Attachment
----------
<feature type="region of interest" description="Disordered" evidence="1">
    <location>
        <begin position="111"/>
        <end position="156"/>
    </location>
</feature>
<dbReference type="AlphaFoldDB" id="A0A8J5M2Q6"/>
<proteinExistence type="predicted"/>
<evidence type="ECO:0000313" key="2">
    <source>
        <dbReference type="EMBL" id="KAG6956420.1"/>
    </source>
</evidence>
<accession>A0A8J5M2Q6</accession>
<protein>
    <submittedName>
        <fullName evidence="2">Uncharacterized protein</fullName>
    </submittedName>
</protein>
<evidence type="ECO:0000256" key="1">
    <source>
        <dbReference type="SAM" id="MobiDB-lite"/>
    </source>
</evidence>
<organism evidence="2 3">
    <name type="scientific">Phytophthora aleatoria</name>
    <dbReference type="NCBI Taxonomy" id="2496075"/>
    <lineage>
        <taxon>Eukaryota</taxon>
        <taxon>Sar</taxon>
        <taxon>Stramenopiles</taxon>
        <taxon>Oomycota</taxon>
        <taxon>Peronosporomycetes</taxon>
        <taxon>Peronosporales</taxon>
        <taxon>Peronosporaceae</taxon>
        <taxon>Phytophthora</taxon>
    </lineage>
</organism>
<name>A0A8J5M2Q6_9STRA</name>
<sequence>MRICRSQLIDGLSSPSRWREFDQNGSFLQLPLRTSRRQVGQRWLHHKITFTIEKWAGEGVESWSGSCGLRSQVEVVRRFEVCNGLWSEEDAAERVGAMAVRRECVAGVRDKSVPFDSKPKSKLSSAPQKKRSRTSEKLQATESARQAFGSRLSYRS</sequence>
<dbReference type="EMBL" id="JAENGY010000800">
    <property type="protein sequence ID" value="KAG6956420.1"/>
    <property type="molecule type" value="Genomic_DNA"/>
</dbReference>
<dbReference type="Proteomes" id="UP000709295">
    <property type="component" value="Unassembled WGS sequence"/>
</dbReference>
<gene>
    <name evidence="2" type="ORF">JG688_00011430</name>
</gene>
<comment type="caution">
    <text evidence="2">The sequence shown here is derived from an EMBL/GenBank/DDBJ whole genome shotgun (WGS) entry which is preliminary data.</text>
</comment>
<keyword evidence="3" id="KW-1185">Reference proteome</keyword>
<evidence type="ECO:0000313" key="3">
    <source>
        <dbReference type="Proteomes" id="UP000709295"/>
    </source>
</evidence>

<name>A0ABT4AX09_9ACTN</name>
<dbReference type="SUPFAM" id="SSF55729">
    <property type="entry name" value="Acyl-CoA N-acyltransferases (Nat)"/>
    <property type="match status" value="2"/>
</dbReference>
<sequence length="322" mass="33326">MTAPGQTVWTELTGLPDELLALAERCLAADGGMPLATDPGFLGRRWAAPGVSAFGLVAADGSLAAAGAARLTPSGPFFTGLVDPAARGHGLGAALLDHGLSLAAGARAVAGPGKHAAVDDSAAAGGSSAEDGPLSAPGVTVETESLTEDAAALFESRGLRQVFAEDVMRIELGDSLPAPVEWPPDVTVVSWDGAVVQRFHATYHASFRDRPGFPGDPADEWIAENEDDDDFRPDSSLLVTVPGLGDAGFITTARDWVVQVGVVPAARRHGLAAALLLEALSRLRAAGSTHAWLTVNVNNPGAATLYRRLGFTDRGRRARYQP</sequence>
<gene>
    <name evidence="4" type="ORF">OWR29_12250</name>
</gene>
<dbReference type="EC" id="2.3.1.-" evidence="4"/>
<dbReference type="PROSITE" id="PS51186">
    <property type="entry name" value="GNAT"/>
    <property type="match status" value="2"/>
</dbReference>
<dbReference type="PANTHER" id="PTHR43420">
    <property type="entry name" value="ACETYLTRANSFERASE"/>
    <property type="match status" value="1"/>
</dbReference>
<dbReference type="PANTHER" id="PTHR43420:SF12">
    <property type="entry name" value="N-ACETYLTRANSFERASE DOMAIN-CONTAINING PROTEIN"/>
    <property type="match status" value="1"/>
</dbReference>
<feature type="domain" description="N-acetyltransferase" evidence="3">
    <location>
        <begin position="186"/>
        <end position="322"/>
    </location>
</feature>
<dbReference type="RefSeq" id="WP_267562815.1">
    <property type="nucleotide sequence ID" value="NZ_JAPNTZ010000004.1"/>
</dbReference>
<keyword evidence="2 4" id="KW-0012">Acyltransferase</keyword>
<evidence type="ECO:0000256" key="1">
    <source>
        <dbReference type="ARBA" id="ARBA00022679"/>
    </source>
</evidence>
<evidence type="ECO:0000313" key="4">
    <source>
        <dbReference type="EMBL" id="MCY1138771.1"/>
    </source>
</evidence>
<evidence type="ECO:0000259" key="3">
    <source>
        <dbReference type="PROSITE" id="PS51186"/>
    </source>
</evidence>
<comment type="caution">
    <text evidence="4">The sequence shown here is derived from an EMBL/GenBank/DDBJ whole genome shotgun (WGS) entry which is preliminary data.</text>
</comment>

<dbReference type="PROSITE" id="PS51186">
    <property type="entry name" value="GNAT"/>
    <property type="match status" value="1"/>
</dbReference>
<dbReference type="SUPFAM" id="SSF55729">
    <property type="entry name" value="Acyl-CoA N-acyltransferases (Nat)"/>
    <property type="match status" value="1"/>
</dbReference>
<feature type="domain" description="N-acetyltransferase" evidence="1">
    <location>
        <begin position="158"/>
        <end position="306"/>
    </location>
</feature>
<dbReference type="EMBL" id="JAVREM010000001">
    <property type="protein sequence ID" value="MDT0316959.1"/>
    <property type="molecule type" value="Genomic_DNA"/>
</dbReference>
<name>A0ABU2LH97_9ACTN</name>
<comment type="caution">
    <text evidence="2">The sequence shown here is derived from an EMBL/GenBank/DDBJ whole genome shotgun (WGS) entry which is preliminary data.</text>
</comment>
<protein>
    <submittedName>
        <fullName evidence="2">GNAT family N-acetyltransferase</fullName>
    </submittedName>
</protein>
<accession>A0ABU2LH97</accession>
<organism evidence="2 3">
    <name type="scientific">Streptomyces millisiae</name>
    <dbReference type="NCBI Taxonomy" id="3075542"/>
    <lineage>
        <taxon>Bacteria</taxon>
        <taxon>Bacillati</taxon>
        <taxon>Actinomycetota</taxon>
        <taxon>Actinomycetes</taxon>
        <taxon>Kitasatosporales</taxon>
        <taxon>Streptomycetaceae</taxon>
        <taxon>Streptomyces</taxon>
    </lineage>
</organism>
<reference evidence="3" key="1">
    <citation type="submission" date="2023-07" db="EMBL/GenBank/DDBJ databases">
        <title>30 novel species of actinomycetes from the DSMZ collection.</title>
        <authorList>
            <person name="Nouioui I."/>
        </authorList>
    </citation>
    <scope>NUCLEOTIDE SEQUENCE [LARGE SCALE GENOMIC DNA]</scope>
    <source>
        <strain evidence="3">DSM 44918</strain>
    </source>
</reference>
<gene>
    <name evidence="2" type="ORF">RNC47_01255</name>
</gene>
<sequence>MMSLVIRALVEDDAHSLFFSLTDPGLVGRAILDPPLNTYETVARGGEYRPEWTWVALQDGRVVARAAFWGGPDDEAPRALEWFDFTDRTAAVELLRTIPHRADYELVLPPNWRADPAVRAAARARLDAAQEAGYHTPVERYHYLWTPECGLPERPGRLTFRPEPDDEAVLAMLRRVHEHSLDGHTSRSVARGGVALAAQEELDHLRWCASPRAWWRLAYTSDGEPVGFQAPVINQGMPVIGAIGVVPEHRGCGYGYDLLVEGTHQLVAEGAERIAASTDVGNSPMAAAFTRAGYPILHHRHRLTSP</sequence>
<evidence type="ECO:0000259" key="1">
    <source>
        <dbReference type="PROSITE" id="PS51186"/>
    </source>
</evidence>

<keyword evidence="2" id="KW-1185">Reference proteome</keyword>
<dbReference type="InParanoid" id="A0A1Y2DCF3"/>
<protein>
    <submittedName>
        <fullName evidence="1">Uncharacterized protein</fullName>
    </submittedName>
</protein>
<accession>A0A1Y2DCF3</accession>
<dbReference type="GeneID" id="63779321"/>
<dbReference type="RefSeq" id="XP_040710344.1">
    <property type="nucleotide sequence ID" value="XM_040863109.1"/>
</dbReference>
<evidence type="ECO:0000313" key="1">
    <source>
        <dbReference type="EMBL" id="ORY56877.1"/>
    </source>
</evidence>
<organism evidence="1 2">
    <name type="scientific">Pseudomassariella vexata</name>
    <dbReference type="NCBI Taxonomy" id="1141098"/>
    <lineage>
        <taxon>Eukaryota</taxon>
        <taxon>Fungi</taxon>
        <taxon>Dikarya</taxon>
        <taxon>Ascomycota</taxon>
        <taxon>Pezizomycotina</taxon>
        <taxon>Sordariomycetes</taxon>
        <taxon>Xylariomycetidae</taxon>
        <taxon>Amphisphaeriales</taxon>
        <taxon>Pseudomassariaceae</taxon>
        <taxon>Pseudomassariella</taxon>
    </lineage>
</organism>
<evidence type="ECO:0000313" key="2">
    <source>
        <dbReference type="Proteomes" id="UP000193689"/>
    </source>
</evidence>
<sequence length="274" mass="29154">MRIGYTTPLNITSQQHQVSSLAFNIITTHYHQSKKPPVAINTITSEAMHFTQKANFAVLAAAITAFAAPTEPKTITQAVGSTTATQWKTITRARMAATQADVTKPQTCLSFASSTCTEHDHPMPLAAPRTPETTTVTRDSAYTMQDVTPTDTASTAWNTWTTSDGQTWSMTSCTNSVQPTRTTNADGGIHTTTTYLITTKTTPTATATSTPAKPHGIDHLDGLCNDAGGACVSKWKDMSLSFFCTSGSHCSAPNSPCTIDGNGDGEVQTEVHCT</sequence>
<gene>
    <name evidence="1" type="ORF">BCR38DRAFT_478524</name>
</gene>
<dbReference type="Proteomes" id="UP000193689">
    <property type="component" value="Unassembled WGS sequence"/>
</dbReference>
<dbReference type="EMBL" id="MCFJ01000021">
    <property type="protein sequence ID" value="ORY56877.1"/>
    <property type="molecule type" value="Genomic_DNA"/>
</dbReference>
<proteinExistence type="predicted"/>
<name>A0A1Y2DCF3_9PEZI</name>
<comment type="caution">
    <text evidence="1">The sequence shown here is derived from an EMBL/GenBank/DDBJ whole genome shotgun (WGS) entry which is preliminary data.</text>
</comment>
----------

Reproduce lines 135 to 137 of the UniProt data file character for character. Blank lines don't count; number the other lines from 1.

    </submittedName>
</protein>
<accession>A0ABU2LH97</accession>